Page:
Why investors should start to think more short-term

For years, investors have poured money into growth stocks that promise future profits but no actual cash now. But as inflation threatens, now might be the time to shorten our investment horizons, says Merryn Somerset Webb.

Mine tunnel
Now might be the time to invest in “real” things
(Image credit: © Alamy)

Hendrik Bessembinder: you might not know his name, but everyone in fund management does. Scottish Mortgage’s James Anderson first told me about him three years ago. Until then, Bessembinder had been a relatively obscure academic, then he published a paper that backed up every hunch Anderson had ever had. The paper concluded that, over the long term, all the returns from the US stockmarket came from 4% of listed companies. The rest are pointless. Take that internationally (he did another study a few years ago) and it falls to 1%.

You could respond to this information by admitting you haven’t a hope of figuring out which stocks will make up the 1% – or the 4% – and so just buy everything and hope for the best. Hello passive investing. However, you could also do what Anderson (and the firm he is soon retiring from, Baillie Gifford) has been doing for many years and, as Robin Wigglesworth puts it in the Financial Times, take it as affirmation that one should invest aggressively and for the long term in “a narrow clutch of potential superstars – almost whatever the price”. Even if most of your picks end in disaster, “finding just one of these nascent stockmarket titans can more than compensate for losses elsewhere”. It sounds great – intellectually stimulating, hugely supportive of the creativity of capitalism, potentially very lucrative and pleasingly long term (all fund managers like to say they focus on the long term). Buy, hold, wait, win. What’s not to like?

How about extreme overvaluation? Bessembinder’s disciples will say that valuation doesn’t matter: however much you pay for the greats in the short term, you will never price in their full wonder over the long term. Maybe that is absolutely right (his data suggests it is), but in the shorter term, price matters. And if you have to pay a bonkers-looking bill to hold gung-ho growth which throws off no cash, but not-very-much-at-all to hold something mediocre which offers a rising dividend, then might there be a shorter-term argument for holding the mediocre – particularly in a time of obvious inflation risk? (US inflation rose at its fastest pace in more than 12 years in April, a trend we suspect will continue.)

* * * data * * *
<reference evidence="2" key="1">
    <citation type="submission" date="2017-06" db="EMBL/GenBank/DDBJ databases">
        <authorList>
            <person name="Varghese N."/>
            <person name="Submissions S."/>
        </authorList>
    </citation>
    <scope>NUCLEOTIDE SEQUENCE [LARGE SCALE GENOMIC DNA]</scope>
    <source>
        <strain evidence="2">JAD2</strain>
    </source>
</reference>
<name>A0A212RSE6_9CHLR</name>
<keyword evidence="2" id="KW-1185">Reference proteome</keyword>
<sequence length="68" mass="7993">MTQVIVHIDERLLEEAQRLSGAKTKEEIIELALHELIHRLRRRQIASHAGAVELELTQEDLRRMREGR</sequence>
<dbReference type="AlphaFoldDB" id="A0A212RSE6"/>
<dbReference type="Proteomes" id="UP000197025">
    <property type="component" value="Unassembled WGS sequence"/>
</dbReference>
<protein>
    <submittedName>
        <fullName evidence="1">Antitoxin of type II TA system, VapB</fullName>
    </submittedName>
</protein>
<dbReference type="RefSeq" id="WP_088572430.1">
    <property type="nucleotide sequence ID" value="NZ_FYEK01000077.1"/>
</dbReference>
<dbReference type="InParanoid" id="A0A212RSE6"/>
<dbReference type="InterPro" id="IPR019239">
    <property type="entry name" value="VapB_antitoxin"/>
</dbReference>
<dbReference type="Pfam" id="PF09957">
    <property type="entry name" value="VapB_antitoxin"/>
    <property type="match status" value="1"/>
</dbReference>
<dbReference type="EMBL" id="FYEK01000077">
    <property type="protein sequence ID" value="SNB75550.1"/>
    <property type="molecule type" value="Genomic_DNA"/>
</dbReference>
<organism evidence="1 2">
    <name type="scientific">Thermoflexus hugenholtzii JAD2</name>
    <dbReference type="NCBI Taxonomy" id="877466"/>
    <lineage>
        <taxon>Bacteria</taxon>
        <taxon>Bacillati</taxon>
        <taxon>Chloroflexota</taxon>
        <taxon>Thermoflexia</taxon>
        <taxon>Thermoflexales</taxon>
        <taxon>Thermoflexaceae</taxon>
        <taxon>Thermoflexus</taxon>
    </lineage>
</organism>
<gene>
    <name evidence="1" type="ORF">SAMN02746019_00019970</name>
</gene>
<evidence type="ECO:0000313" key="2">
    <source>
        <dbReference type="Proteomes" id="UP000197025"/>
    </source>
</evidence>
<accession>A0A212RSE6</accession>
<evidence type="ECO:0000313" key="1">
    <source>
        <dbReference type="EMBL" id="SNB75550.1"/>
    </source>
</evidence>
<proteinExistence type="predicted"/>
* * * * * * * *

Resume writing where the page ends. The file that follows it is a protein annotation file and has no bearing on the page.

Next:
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Money has poured into “disruptive” technology businesses all chasing the same “profitless sales” in the last decade, says Argonaut’s Barry Norris. It’s been fun, but in an inflationary regime, will investors have the same patience with their failure to produce much actual cash as they have had up until now? It seems unlikely (see the 28% fall in Shopify shares, for example).

Anderson would look at, say, oil and energy stocks, and say the clock is ticking: time and disruption are their enemies – they’ll be gone in 30 years. Maybe so, but they are also the ones with obvious pricing power right now. Real companies making real things and real money – money they can pay out to you as it comes in. We’ve all done well following Anderson’s ideas. And over the very long term we probably will again. But for now? Norris reckons there’s a multi-year boom underway in mining, steel, housebuilding, transport and semi-conductors, all sectors you can buy right now on “mediocre” valuations. Think more short term, says Norris. Buy, wait a bit, sell, win.

Merryn Somerset Webb

Merryn Somerset Webb started her career in Tokyo at public broadcaster NHK before becoming a Japanese equity broker at what was then Warburgs. She went on to work at SBC and UBS without moving from her desk in Kamiyacho (it was the age of mergers).

After five years in Japan she returned to work in the UK at Paribas. This soon became BNP Paribas. Again, no desk move was required. On leaving the City, Merryn helped The Week magazine with its City pages before becoming the launch editor of MoneyWeek in 2000 and taking on columns first in the Sunday Times and then in 2009 in the Financial Times

Twenty years on, MoneyWeek is the best-selling financial magazine in the UK. Merryn was its Editor in Chief until 2022. She is now a senior columnist at Bloomberg and host of the Merryn Talks Money podcast -  but still writes for Moneyweek monthly. 

Merryn is also is a non executive director of two investment trusts – BlackRock Throgmorton, and the Murray Income Investment Trust.